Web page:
Government To Install Free Wi-Fi In 1,000 Public Buildings


Public buildings in the UK’s super connected cities will be turned into free Wi-Fi hotspots

More than 1,000 public buildings in the UK’s super connected cities will be fitted with wireless access points, offering free Wi-Fi to residents and visitors.

Libraries, museums, transport hubs and other buildings will be turned into hotspots, with some already active. Work on other locations is well underway and it is expected all will be fitted in time for March 2015.

The government says the free Wi-Fi will make the super connected cities more attractive to live, do business in and visit and will ensure world-class connectivity.

Free public Wi-Fi

Leeds city night lights 4G wi-fi © Morgan Rauscher Shutterstock“For business, visitors and the UK public, accessing wifi in our cities is absolutely vital,” says digital economy minister Ed Vaizey. “These free hotspots will be instrumental in making UK cities even more attractive as places to not only do business, but to visit as well.”

The cities to benefit from the rollout are Aberdeen, Belfast, Brighton & Hove, Birmingham, Cambridge, Cardiff, Derby, Derry, Edinburgh, Leeds/Bradford, London, Manchester, Oxford, Perth, Portsmouth and Salford, with famous locations like the National Gallery, British Museum and Manchester Town Hall among those to be fitted with access points.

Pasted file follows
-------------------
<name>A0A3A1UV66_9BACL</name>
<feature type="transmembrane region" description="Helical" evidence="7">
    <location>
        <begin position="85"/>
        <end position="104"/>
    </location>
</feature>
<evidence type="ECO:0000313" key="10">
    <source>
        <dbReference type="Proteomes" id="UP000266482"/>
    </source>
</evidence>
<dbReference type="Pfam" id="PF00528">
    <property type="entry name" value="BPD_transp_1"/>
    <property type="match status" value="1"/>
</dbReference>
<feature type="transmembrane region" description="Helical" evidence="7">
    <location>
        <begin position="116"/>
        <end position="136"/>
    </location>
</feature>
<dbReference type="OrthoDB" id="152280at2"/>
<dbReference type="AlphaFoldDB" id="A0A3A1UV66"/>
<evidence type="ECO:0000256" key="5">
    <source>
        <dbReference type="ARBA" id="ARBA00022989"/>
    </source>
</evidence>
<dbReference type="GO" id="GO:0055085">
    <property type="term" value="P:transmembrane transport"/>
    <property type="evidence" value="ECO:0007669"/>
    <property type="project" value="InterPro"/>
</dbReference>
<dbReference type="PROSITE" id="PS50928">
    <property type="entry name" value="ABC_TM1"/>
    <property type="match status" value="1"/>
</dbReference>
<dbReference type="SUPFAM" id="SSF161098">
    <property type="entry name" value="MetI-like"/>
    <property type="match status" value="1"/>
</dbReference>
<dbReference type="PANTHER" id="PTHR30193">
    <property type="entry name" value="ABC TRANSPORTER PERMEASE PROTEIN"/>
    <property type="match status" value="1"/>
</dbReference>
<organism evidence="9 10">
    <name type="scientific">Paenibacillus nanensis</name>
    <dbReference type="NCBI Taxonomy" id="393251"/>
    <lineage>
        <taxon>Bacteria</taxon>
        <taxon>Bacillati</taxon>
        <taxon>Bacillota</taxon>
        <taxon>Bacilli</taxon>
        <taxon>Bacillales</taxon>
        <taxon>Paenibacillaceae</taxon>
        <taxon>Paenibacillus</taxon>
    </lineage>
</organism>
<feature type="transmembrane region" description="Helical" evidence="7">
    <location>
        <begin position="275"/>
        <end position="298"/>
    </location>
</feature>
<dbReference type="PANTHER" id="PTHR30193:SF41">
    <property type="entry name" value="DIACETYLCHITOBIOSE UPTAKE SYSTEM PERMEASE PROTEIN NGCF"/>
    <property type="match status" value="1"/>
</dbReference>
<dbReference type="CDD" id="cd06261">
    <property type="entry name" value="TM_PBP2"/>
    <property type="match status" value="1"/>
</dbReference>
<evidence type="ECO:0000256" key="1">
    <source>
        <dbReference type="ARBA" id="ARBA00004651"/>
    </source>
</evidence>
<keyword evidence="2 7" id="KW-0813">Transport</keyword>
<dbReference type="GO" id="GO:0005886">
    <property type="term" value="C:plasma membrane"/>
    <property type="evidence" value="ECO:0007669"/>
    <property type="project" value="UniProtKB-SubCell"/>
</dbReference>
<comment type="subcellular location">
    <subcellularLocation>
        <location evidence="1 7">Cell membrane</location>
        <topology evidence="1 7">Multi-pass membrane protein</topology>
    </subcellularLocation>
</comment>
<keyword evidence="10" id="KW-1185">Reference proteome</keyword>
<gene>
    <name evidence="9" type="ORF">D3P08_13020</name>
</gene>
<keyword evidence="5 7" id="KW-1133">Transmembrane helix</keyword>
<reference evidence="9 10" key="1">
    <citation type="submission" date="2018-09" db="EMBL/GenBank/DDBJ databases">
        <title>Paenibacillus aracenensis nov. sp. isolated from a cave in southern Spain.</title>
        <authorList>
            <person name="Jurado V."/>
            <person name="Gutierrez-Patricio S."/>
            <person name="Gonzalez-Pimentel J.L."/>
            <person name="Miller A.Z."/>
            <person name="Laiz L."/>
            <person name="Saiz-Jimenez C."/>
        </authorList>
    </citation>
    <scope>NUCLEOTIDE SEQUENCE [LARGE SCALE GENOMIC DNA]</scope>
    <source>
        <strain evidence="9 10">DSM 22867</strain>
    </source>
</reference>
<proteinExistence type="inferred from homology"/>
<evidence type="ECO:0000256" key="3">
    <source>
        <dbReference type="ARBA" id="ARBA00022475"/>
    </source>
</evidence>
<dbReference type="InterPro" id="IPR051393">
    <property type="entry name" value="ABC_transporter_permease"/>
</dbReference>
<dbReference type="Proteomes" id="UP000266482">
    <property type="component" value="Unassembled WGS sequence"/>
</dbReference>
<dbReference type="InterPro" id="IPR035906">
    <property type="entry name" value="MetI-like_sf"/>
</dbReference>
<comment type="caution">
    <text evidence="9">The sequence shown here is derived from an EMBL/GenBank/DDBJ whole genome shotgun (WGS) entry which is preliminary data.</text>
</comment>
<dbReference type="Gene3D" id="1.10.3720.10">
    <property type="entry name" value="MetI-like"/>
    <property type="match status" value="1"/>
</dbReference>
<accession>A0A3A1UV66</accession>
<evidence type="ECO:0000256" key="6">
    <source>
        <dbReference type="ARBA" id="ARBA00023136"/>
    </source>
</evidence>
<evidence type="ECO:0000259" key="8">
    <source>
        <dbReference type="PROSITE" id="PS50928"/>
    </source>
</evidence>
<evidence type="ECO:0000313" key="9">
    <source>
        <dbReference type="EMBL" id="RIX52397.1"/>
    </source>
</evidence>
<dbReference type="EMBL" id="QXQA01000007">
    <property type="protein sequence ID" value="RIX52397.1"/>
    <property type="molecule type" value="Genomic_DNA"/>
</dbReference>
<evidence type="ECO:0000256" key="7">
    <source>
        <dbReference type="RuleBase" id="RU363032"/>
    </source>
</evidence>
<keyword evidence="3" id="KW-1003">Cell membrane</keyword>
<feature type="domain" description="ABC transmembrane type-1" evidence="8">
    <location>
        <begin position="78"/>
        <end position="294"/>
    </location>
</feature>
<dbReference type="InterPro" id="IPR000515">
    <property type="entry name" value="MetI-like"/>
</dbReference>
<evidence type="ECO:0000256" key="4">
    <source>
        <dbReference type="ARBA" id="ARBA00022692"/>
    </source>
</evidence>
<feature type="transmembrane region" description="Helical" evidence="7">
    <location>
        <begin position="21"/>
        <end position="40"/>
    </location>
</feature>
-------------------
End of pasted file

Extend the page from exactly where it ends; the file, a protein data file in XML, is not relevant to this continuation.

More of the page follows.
The £150 Super Connected Cities programme has endured a difficult life since its inception, with the original vision of publicly owned fibre and wireless networks diluted by legal challenges from those who believed it amounted to state aid.

The wireless aspect of the programme has remained intact, with Cardiff and Birmingham among those to partner with the likes of Virgin Media and BT on public Wi-Fi, but instead of publicly-owned infrastructure, SMBs in the cities have been invited to apply for superfast broadband vouchers, redeemable with a range of operators.

However, as of last month, just £7.5 million of the £100 mllion available from the government had been claimed, with many businesses unware of the scheme. This led to a simplification of the process and a £2 million advertising campaign with just six months of the programme left to run.

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